FBI Director: Religious Hate Crimes Against Jewish Population ‘Wildly Disproportionate’
Wray made the remarks at the Homeland Security and Governmental Affairs Committee’s hearing on Tuesday.
FBI Director Christopher Wray this week said that the number of anti-religious attacks on Jewish people has increased in the wake of the Israel-Hamas war and is “wildly disproportionate,” considering the community’s minority status in the United States.
Wray made the remarks at the Homeland Security and Governmental Affairs Committee’s annual “Threats to the Homeland” hearing on Tuesday.
When asked by Utah Sen. Mitt Romney whether it was true that of “attacks of a religious nature” in the U.S., “some 60% are directed towards Jews in this country,” Wray confirmed the figure. He added that that number was calculated “before [the Israel-Hamas war] began” last month and said he would “expect” it’s gone up since then.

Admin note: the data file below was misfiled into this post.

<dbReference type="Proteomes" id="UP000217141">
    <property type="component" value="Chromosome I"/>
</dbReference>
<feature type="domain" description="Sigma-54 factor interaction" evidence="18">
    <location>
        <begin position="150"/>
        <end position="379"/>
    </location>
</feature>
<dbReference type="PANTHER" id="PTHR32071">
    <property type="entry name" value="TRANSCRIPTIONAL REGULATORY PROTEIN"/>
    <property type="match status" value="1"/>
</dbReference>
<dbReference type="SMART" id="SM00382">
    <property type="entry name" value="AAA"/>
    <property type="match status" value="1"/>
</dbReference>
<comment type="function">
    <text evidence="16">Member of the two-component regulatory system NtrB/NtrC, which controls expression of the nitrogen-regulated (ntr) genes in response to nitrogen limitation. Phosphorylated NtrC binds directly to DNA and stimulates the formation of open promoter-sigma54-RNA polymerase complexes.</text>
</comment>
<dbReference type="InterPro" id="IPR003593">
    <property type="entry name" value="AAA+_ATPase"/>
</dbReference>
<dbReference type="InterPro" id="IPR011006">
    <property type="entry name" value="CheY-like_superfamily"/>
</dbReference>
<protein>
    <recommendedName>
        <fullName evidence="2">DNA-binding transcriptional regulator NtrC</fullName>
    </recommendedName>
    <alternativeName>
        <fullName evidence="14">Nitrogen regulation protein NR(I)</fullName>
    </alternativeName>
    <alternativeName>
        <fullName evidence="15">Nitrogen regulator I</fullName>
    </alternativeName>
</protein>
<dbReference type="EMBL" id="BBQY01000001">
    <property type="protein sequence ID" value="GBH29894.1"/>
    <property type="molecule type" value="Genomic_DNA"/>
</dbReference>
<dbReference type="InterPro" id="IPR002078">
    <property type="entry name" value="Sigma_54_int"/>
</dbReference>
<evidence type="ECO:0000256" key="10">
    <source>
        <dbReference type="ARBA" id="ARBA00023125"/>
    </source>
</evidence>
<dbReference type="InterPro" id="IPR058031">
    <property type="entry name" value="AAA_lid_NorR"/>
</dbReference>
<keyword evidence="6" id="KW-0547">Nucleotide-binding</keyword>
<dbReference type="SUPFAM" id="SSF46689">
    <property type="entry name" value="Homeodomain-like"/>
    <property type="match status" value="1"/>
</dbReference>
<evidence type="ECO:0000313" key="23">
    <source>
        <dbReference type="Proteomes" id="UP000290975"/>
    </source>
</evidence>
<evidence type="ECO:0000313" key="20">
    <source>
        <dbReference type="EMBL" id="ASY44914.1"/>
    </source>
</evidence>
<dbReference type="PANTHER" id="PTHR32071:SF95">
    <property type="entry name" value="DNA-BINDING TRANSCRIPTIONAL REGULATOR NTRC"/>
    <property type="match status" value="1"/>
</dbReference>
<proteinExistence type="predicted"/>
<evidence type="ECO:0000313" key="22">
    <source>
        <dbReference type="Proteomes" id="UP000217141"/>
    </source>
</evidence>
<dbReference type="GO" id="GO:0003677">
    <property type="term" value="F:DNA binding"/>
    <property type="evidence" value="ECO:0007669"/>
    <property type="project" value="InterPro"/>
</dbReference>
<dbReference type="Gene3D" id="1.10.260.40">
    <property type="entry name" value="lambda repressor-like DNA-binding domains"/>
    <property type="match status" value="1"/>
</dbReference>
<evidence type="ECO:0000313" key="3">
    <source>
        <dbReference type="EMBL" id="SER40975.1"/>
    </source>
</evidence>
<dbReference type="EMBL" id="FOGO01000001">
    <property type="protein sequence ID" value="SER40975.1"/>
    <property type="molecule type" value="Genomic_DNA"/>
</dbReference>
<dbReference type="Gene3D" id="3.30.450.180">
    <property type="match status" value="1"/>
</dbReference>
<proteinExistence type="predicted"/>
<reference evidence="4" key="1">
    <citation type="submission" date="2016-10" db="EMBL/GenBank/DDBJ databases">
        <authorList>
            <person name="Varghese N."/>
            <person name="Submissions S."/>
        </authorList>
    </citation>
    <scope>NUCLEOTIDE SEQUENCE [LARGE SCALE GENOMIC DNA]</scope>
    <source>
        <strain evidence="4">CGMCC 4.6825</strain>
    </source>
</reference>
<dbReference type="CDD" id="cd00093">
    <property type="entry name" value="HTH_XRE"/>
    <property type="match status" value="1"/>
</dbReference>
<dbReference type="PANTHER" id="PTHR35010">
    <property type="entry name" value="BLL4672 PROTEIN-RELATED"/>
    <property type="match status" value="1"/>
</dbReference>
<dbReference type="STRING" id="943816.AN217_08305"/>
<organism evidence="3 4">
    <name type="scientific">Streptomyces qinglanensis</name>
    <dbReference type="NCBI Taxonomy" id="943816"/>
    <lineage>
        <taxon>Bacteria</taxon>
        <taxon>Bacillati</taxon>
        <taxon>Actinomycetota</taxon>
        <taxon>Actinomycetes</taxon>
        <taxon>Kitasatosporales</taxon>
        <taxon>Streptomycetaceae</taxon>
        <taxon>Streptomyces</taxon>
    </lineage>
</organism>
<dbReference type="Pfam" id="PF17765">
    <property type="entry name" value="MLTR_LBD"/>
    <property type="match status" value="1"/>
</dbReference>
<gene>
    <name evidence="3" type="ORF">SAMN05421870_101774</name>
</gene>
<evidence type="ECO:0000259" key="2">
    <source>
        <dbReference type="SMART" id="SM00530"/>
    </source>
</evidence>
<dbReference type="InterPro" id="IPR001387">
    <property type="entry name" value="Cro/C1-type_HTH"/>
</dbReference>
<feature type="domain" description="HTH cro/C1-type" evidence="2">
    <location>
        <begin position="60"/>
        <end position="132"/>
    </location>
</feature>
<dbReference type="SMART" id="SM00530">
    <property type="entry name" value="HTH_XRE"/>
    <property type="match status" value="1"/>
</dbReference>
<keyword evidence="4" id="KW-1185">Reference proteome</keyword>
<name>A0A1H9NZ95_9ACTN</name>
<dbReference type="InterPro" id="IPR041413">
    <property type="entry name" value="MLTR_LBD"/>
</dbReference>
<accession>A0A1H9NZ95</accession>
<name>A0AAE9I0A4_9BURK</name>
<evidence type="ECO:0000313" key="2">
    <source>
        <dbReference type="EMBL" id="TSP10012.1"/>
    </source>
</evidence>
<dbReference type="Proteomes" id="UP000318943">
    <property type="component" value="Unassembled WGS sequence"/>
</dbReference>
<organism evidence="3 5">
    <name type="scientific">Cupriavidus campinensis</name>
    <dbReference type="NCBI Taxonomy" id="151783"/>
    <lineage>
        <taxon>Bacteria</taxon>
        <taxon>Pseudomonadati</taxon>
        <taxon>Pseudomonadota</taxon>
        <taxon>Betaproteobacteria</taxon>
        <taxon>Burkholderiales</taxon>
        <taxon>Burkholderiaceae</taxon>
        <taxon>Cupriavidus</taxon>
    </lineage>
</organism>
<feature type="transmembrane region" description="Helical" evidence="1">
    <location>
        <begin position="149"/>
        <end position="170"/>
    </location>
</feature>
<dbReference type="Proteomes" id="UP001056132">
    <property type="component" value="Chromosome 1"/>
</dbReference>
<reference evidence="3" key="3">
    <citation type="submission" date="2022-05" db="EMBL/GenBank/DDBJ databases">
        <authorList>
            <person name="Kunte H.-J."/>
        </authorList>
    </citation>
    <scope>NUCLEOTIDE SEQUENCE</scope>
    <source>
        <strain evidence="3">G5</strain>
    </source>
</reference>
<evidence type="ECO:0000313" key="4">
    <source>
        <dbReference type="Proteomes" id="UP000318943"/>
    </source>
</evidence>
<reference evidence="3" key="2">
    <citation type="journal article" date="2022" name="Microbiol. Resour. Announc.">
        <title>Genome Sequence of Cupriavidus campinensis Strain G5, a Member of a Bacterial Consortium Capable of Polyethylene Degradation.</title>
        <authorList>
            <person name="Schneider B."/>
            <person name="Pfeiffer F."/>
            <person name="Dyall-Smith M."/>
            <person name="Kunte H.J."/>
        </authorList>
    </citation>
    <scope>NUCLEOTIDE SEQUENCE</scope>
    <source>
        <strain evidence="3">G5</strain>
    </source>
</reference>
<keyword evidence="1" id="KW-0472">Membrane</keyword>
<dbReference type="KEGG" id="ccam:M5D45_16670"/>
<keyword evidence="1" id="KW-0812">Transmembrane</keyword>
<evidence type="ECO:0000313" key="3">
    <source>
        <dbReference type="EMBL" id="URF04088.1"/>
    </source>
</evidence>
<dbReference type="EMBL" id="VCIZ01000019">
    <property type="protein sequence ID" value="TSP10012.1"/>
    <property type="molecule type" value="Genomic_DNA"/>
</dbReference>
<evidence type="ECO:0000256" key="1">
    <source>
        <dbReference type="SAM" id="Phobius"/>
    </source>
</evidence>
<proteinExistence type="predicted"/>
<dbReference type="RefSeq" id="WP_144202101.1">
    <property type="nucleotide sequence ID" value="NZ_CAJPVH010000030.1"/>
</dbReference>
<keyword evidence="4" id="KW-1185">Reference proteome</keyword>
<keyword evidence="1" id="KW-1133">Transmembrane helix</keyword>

Law enforcement doesn’t “have good numbers yet because it’s so fresh,” Wray said.
“But I think that the point that I was trying to make there, which I really think Americans need to understand, is how wildly disproportionate, if you could ever use a word like proportionate in something like this, that is: 2.4% of the American public [is Jewish], [yet they are victims of] 60% of religious-based hate crimes,” he said.
The FBI director said the attacks were coming “from racially and ethnically motivated violent extremists,” including “ISIS-inspired violent extremists” and “foreign terrorist organizations, whether they be Sunni, like al-Qaida or ISIS, or Shia, like Hezbollah.”
“And so this is a group that has the outrageous distinction of being uniquely targeted,” Wray said. “And they need our help.”
Wray said that “people — eyes and ears in the community” can play a role in alerting law enforcement to suspicious activity, “letting us know when they see something of concern so that law enforcement can take appropriate action.”
“And that’s why we spend so much time engaged in outreach to state and local law enforcement as a force multiplier, to the faith-based community, as a force multiplier, in effect, and to the private sector,” Wray told the committee.
“People sometimes overlook that piece, but some guy goes into Home Depot and wants to buy a bunch of ball bearings and fertilizer and doesn’t seem to know anything about what either one could be used for,” he said.
“We want the guy in Home Depot calling law enforcement saying something’s off,” he added.